presumes the incoming ball is going wide cc...
if the incoming ball is coming more down the middle of the court... ie. center T...
well, why the heck didn't you poach that!
 

J011yroger

Talk Tennis Guru
The question was if standing too close to the T is a hindrance for your teammate return. One can position himself a tad farther on his side of the court and splitstep towards the netman once the ball contact has happened by returner.
Oh, just so you aren't in his line of sight?

J
 

IowaGuy

Hall of Fame
Meh, I like getting balls slammed at me.

Let's you know you are still alive.

J
As cocky teenagers in HS tennis, my partner and I would actually try to hit the opponent's net man with said return... Of course, then they would do the same with us.

One match in particular got close to a throwdown before the coaches stepped in :)
 

J011yroger

Talk Tennis Guru
As cocky teenagers in HS tennis, my partner and I would actually try to hit the opponent's net man with said return... Of course, then they would do the same with us.

One match in particular got close to a throwdown before the coaches stepped in :)
When I poach I try to punch or guide the ball to the open court, or crunch it at the opposing net man's feet, but sometimes I get to play dubs against futures level players and it's incredible how hard they can slam poaches away. They cross and slam the ball down in front of me and it will bounce over my head and into the back wall or over the side curtain onto the next court.

Seeing it really revolutionized my thought process.

J
 

IowaGuy

Hall of Fame
When I poach I try to punch or guide the ball to the open court, or crunch it at the opposing net man's feet, but sometimes I get to play dubs against futures level players and it's incredible how hard they can slam poaches away. They cross and slam the ball down in front of me and it will bounce over my head and into the back wall or over the side curtain onto the next court.

Seeing it really revolutionized my thought process.

J
Yeah, I watched Roger and Tecău in person last summer at the Winston Salem Open (they subsequently won the US Open). They either totally crunched the poach as you describe (often sending it into the stands, even at extreme angles), or they used really sweet sharp angle volleys into the open court to put it away. Tecău has excellent touch for a big guy.

In general, the rallies were very short.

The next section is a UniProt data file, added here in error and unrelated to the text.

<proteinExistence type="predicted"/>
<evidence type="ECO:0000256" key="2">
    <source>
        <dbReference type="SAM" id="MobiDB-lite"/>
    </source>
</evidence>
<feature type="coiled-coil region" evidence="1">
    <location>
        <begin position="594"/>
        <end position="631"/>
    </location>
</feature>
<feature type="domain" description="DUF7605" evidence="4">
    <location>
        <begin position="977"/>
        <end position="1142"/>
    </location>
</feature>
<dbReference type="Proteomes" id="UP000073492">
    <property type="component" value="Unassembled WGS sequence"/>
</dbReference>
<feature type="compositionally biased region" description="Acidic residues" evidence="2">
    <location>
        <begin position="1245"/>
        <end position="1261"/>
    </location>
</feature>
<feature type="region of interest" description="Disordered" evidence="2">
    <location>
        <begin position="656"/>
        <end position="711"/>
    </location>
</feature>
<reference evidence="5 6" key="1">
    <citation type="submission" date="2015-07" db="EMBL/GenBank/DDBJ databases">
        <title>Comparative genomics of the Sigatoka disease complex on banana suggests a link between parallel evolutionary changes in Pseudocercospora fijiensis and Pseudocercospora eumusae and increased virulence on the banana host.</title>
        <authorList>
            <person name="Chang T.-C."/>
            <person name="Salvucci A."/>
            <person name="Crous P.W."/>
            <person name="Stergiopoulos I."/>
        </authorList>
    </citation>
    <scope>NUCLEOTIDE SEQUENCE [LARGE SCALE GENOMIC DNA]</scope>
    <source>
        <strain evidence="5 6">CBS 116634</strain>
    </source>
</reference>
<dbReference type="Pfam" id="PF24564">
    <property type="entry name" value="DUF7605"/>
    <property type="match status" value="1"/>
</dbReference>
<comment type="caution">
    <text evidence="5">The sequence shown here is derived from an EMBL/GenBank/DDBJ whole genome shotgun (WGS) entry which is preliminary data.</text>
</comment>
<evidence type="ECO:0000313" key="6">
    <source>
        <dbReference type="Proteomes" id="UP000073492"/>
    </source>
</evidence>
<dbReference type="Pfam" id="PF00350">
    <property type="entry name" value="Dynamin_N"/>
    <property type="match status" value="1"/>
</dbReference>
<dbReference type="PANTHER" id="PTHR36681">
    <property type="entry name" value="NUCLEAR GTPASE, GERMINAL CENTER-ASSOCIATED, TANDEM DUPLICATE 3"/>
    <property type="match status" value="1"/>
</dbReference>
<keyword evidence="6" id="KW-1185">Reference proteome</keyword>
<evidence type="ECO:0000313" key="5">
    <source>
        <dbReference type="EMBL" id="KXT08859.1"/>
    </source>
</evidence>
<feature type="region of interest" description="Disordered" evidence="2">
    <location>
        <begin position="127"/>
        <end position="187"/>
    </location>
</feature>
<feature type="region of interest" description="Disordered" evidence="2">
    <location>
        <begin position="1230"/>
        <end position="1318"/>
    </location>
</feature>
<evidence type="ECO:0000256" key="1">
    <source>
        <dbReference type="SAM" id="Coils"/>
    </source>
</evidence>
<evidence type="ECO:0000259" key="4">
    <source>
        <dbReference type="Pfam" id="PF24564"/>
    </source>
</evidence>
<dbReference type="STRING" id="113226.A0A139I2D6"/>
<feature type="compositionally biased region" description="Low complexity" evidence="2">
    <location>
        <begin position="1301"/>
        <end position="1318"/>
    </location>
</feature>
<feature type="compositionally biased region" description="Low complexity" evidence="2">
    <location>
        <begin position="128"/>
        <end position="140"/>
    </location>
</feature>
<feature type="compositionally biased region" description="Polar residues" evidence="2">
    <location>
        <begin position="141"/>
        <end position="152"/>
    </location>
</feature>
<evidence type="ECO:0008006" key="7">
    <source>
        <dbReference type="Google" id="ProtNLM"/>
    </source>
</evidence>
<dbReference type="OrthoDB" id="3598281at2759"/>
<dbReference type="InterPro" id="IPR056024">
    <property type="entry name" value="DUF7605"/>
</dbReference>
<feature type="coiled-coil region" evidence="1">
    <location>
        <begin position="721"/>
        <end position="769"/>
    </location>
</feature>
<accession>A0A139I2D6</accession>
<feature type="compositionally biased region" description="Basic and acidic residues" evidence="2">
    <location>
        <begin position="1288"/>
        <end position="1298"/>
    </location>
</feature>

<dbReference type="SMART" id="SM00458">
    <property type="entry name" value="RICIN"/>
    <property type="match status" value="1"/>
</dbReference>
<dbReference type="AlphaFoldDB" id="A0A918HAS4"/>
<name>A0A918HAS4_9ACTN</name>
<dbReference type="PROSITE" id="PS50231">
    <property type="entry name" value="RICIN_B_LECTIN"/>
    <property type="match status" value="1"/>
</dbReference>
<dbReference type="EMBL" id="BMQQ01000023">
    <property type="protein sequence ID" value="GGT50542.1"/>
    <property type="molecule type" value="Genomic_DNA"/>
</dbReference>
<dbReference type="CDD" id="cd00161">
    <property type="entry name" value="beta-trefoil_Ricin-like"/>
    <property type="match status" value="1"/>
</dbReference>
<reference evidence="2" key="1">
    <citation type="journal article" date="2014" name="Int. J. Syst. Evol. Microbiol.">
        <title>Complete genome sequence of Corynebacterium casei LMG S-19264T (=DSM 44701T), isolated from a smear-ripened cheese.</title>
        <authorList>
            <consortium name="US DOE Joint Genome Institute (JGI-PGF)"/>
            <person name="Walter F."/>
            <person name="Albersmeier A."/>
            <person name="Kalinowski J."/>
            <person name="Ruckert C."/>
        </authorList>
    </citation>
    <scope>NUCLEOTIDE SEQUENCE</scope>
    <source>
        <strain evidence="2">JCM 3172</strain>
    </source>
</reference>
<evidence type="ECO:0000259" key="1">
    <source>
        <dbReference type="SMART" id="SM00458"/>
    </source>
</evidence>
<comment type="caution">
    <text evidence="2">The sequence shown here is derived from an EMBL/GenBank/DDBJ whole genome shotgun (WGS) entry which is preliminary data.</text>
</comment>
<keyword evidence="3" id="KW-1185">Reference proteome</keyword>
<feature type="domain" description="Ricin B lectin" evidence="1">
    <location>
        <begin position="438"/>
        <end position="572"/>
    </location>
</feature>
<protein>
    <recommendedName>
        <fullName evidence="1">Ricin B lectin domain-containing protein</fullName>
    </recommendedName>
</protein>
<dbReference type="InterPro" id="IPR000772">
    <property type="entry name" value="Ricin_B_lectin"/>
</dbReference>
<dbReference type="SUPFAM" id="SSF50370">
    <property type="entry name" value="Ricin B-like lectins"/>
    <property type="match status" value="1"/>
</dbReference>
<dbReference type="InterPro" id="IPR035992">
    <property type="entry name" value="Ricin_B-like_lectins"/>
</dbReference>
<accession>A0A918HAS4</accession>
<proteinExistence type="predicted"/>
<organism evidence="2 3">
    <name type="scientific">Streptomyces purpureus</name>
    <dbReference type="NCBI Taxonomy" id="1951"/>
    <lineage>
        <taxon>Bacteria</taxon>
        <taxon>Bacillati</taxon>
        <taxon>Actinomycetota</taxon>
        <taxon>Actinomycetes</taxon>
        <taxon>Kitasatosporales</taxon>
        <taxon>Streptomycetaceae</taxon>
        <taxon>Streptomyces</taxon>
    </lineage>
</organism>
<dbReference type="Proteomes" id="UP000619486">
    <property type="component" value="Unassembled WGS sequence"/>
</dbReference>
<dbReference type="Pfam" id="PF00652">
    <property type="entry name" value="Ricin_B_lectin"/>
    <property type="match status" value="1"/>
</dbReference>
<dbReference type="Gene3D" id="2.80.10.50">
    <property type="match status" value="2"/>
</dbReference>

blakesq

Hall of Fame
As the returner's partner at net, I need to practice more at plugging up the middle when my partner hits a return that the net man can intercept. Take away the default winner down the middle and make him hit the more difficult shot wide. My team gets burned with this shot and the only thing I can think of to help out is to move into the middle and challenge the net man.
if your partner is hitting easy returns to netman, you are going to lose the point. the better tactic is get the returner to hit returns cross-court, and only occasionally hit a screamer down the line.
 

J011yroger

Talk Tennis Guru
Yeah, I watched Roger and Tecău in person last summer at the Winston Salem Open (they subsequently won the US Open). They either totally crunched the poach as you describe (often sending it into the stands, even at extreme angles), or they used really sweet sharp angle volleys into the open court to put it away. Tecău has excellent touch for a big guy.

In general, the rallies were very short.
I hit a solid first volley, got a weak reply and cut my second short into the doubles alley and the ATP guy I was playing was like don't ever do that again, if the ball is above the net, you end the point. Put it in the seats.

It never occurred to me to play like that, basically smother the net and hit mini overheads.

J
 

OnTheLine

Hall of Fame
Yup, what @nytennisaddict said ... are you moving in the triangle? If you are moving forward off the service line before ball passes opposing net dude, that is a trouble waiting to happen ... and yes, closing the middle gives you more opportunities and closes their angles. If they can get that very sharp angle in front of you and out wide ... let them have it, too good. But closing the middle gives you good volley opportunities defensively.